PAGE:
The discussion following the presentation centred on the barriers and challenges to create a culture of collaboration around the design and delivery of science courses. This is particularly difficult to achieve in science faculties where the teaching of a science degree tends to be compartmentalised by focusing on individual subjects.

Participants identified key enablers to support a team based approach to designing and teaching a science curriculum:

Key messages for the Deans:

  • Investing in a culture of research-informed collaborative teaching will translate into better student satisfaction, better retention rates, and better learning outcomes.
  • Setting the right culture and expecting staff to value teaching as much as research is the job of the Deans. Academics tend to focus on discipline research; the improvements they make in teaching are intuitive and within the bubble of their own subjects, and often do not see the big picture. Deans should pro-actively be encouraging staff to work together and engage in research-informed teaching and curriculum design. Communities of practice are a good way to allow for that. They are voluntary, and they work more like a carrot than a stick. Initially, only the “converted”  may engage  with community of practices set up around specific themes, but once it is shown that the model works, there will be others joining in. A culture of sharing and collaboration is the most effective way for doing professional development.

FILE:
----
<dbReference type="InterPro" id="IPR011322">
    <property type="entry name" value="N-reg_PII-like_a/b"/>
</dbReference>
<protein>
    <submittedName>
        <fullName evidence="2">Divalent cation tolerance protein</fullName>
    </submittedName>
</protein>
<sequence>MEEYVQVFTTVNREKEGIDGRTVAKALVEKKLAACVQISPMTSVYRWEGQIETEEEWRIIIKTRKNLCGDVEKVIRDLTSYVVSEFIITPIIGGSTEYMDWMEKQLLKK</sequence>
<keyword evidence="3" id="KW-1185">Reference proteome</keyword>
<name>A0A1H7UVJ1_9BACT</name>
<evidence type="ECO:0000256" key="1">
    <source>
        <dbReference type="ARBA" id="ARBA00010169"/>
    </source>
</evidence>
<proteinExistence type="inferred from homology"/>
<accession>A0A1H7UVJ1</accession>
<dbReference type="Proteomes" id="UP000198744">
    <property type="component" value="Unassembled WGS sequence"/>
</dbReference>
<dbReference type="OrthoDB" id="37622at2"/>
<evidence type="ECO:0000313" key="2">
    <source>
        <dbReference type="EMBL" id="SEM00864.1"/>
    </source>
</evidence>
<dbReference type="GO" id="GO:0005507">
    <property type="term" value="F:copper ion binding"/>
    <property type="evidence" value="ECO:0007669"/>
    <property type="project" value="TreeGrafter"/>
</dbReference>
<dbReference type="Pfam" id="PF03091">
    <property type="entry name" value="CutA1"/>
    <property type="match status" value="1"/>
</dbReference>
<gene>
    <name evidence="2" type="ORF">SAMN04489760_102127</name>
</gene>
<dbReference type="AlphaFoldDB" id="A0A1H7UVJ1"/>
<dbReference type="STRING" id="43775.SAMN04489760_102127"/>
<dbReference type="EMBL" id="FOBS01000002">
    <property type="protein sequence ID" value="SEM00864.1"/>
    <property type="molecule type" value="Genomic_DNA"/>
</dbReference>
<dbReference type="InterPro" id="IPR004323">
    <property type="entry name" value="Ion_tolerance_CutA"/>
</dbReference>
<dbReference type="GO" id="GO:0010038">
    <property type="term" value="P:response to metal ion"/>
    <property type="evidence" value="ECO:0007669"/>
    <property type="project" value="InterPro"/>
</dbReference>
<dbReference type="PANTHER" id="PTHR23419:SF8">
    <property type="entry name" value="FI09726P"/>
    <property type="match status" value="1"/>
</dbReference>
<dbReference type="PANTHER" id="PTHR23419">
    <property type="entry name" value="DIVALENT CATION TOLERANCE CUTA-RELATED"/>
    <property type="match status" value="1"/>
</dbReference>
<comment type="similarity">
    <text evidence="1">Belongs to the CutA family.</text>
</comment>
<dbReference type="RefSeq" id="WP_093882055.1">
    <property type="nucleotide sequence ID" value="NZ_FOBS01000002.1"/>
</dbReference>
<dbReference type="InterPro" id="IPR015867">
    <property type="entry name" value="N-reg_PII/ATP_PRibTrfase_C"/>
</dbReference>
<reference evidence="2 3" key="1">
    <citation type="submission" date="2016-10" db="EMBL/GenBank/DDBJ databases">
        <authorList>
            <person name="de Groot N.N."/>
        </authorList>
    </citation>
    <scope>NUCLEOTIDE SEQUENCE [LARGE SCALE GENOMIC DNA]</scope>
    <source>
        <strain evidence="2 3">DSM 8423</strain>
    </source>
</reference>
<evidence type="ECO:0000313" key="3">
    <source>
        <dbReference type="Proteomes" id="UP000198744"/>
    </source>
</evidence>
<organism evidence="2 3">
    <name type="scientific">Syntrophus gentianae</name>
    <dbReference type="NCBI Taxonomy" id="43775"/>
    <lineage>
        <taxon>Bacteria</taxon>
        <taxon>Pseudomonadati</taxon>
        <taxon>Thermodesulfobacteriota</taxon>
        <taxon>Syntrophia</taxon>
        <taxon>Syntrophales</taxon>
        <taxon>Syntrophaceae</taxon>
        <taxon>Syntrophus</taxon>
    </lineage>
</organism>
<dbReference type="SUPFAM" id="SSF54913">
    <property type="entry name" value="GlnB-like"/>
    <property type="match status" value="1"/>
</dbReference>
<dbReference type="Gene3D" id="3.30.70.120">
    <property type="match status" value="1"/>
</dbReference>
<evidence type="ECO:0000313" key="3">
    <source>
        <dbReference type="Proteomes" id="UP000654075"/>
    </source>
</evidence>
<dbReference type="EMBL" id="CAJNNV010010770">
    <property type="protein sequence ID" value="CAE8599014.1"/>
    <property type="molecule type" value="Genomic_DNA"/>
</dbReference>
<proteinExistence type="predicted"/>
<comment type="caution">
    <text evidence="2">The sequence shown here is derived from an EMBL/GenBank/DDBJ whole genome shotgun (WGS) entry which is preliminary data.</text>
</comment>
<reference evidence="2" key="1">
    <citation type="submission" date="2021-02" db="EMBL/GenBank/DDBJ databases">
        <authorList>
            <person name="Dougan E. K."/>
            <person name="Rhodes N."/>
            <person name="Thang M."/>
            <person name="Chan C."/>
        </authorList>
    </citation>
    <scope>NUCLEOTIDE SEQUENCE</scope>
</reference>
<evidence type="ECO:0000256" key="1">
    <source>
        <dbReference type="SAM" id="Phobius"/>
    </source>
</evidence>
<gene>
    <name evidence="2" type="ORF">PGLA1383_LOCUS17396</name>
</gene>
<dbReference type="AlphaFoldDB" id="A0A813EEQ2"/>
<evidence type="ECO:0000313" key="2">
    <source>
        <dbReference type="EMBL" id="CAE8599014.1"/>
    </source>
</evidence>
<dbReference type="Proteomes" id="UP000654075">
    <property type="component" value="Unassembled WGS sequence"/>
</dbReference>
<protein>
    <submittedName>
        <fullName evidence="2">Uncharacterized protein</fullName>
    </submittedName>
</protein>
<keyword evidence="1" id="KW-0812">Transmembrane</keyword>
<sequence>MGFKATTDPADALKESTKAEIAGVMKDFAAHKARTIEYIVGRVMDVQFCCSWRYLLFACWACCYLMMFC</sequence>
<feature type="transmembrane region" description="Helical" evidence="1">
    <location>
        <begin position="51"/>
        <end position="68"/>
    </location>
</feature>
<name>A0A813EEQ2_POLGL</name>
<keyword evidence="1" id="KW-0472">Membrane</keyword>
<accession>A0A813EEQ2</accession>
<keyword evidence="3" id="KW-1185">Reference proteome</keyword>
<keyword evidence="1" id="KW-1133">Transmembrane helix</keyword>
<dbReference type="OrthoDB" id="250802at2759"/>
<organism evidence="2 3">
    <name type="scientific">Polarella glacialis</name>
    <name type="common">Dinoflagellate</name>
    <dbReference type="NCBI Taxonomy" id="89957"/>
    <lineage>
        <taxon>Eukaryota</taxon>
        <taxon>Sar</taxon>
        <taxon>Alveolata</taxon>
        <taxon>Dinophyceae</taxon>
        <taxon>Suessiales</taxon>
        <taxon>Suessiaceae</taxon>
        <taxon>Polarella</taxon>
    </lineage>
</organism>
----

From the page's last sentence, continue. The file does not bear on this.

• Use your staffing resources wisely.  There is no point in loading a new degree convener with more work. Make sure what you ask of conveners is achievable. Think how to better engage people in the schools/faculties in this kind of work and encourage them to think differently. For example, encourage PhD students to support teaching teams and the program convener; they can not only spread the load but it is also good professional development for them.
  • Reward discipline-based education research. Make sure that this is part of promotion processes. Educators who understand and keep up with the discipline development and education research who can best translate discipline knowledge to students. Groups in physics and chemistry are already quite well established and recognised internationally. Appropriate FOR codes must be set up to support this.
  • Professional development is essential. For the teaching part of an academic job, you normally get a 5-day course to be considered a higher educator. This is quite different from what is required to do research. What is the right balance?
  • In the current environment with so many changes and with the increased casualisation of staff in science faculties, it is more important than ever to have a system in place for the continuous monitoring and improvement of teaching and curriculum design, so you do not need to count on the people to do the right job. If you just use casual staff as plug and play  you will lose control over what is in the curriculum; make sure you give casual staff  time to actively participate in curriculum, design and teaching improvement.